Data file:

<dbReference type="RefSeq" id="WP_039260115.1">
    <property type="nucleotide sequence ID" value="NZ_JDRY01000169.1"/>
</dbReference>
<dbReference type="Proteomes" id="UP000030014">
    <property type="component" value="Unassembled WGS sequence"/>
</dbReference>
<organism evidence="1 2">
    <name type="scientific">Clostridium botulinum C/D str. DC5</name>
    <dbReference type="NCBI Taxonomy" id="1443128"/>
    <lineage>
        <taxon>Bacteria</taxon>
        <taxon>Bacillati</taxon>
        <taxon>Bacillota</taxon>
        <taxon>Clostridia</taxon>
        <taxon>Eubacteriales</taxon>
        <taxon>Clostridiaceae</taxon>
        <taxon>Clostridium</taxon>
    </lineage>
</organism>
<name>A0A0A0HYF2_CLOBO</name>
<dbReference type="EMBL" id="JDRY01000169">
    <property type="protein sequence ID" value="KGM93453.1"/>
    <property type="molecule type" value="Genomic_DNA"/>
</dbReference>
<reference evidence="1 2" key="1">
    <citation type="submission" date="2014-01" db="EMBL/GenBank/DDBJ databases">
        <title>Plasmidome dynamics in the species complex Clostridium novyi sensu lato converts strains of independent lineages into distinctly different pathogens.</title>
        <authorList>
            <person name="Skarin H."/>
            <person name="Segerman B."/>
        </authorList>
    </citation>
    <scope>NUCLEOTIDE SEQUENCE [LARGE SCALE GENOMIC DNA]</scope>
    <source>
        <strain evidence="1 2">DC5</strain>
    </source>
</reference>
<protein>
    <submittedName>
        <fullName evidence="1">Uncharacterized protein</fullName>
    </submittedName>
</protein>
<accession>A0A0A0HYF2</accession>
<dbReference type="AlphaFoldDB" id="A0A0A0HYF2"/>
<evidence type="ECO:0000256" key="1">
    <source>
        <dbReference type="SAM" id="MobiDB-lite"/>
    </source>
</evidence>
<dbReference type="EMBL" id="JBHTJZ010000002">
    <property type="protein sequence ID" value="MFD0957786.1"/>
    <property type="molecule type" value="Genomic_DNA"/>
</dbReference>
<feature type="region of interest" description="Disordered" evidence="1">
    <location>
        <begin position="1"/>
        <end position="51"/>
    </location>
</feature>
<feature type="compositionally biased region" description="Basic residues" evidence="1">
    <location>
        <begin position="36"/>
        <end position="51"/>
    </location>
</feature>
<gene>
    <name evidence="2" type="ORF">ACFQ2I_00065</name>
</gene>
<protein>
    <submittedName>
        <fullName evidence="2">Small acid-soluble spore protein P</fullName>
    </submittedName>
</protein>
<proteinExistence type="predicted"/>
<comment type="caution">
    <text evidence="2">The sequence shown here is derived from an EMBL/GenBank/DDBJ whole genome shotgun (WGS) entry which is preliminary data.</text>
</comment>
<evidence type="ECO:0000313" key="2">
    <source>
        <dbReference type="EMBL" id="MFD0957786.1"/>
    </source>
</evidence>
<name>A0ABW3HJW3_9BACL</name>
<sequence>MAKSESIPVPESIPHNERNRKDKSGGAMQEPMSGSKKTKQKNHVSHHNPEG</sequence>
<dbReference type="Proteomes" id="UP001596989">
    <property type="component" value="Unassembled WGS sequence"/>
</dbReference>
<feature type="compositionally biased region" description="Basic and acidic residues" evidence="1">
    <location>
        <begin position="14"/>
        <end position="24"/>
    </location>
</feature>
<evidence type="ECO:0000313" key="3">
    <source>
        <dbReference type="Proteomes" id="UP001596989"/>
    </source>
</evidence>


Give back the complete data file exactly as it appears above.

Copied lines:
<dbReference type="RefSeq" id="WP_039260115.1">
    <property type="nucleotide sequence ID" value="NZ_JDRY01000169.1"/>
</dbReference>
<dbReference type="Proteomes" id="UP000030014">
    <property type="component" value="Unassembled WGS sequence"/>
</dbReference>
<organism evidence="1 2">
    <name type="scientific">Clostridium botulinum C/D str. DC5</name>
    <dbReference type="NCBI Taxonomy" id="1443128"/>
    <lineage>
        <taxon>Bacteria</taxon>
        <taxon>Bacillati</taxon>
        <taxon>Bacillota</taxon>
        <taxon>Clostridia</taxon>
        <taxon>Eubacteriales</taxon>
        <taxon>Clostridiaceae</taxon>
        <taxon>Clostridium</taxon>
    </lineage>
</organism>
<name>A0A0A0HYF2_CLOBO</name>
<dbReference type="EMBL" id="JDRY01000169">
    <property type="protein sequence ID" value="KGM93453.1"/>
    <property type="molecule type" value="Genomic_DNA"/>
</dbReference>
<reference evidence="1 2" key="1">
    <citation type="submission" date="2014-01" db="EMBL/GenBank/DDBJ databases">
        <title>Plasmidome dynamics in the species complex Clostridium novyi sensu lato converts strains of independent lineages into distinctly different pathogens.</title>
        <authorList>
            <person name="Skarin H."/>
            <person name="Segerman B."/>
        </authorList>
    </citation>
    <scope>NUCLEOTIDE SEQUENCE [LARGE SCALE GENOMIC DNA]</scope>
    <source>
        <strain evidence="1 2">DC5</strain>
    </source>
</reference>
<protein>
    <submittedName>
        <fullName evidence="1">Uncharacterized protein</fullName>
    </submittedName>
</protein>
<accession>A0A0A0HYF2</accession>
<dbReference type="AlphaFoldDB" id="A0A0A0HYF2"/>
<evidence type="ECO:0000256" key="1">
    <source>
        <dbReference type="SAM" id="MobiDB-lite"/>
    </source>
</evidence>
<dbReference type="EMBL" id="JBHTJZ010000002">
    <property type="protein sequence ID" value="MFD0957786.1"/>
    <property type="molecule type" value="Genomic_DNA"/>
</dbReference>
<feature type="region of interest" description="Disordered" evidence="1">
    <location>
        <begin position="1"/>
        <end position="51"/>
    </location>
</feature>
<feature type="compositionally biased region" description="Basic residues" evidence="1">
    <location>
        <begin position="36"/>
        <end position="51"/>
    </location>
</feature>
<gene>
    <name evidence="2" type="ORF">ACFQ2I_00065</name>
</gene>
<protein>
    <submittedName>
        <fullName evidence="2">Small acid-soluble spore protein P</fullName>
    </submittedName>
</protein>
<proteinExistence type="predicted"/>
<comment type="caution">
    <text evidence="2">The sequence shown here is derived from an EMBL/GenBank/DDBJ whole genome shotgun (WGS) entry which is preliminary data.</text>
</comment>
<evidence type="ECO:0000313" key="2">
    <source>
        <dbReference type="EMBL" id="MFD0957786.1"/>
    </source>
</evidence>
<name>A0ABW3HJW3_9BACL</name>
<sequence>MAKSESIPVPESIPHNERNRKDKSGGAMQEPMSGSKKTKQKNHVSHHNPEG</sequence>
<dbReference type="Proteomes" id="UP001596989">
    <property type="component" value="Unassembled WGS sequence"/>
</dbReference>
<feature type="compositionally biased region" description="Basic and acidic residues" evidence="1">
    <location>
        <begin position="14"/>
        <end position="24"/>
    </location>
</feature>
<evidence type="ECO:0000313" key="3">
    <source>
        <dbReference type="Proteomes" id="UP001596989"/>
    </source>
</evidence>